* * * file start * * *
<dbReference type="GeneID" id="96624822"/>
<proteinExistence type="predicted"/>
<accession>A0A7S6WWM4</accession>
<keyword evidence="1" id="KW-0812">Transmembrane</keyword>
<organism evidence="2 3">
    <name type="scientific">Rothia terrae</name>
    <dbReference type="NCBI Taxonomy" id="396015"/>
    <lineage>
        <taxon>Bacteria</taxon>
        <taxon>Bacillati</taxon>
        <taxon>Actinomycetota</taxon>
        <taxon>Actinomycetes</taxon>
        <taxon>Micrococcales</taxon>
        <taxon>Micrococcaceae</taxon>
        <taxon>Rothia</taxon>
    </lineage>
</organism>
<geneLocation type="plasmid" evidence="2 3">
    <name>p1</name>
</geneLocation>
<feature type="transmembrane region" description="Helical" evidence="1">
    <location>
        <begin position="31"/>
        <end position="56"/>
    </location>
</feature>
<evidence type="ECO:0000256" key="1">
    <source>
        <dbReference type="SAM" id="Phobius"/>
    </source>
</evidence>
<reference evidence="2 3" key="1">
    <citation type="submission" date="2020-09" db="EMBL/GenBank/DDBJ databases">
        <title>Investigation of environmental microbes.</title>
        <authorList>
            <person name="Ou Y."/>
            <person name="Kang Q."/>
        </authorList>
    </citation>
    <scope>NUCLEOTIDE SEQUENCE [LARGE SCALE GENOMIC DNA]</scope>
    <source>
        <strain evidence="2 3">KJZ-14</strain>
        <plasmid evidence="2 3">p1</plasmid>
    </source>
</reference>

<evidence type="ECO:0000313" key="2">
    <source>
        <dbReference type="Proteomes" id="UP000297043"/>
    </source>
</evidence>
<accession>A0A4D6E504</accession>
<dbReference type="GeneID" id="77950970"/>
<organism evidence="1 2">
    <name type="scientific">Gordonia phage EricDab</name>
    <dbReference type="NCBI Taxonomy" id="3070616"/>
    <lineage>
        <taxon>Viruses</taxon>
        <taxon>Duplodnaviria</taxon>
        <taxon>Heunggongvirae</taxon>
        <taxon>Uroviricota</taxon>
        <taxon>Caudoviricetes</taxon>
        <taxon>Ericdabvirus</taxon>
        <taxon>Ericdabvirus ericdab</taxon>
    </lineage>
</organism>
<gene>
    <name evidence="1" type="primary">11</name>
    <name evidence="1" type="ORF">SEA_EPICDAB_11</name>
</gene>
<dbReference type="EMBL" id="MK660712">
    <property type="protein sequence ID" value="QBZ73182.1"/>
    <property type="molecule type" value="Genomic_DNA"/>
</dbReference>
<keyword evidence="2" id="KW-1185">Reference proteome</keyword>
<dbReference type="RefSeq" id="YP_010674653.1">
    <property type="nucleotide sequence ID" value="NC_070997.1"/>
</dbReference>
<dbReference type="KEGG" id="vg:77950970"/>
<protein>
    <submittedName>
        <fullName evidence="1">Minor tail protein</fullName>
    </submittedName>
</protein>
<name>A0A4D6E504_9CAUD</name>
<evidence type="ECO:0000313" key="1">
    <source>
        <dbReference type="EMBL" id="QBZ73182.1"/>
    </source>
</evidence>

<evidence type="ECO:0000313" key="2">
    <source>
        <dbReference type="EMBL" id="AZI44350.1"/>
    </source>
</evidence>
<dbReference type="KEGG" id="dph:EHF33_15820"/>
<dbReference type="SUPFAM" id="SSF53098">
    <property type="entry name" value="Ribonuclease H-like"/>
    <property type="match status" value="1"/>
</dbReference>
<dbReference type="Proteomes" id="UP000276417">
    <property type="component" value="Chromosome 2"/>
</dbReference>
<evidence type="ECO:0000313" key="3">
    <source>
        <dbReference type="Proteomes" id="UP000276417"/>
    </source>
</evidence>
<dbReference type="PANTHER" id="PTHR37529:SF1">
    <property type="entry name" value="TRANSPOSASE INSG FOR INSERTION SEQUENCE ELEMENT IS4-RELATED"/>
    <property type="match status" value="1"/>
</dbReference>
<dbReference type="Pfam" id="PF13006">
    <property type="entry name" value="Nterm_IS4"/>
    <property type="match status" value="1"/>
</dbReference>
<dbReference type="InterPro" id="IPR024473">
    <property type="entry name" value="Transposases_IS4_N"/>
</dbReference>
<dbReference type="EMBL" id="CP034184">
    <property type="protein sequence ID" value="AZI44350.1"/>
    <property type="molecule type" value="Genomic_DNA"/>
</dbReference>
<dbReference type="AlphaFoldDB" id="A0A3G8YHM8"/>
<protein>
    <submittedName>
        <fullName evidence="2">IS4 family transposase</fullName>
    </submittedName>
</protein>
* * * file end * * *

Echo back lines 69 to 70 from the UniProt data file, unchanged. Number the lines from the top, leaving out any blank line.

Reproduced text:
</gene>
<dbReference type="EMBL" id="MK660712">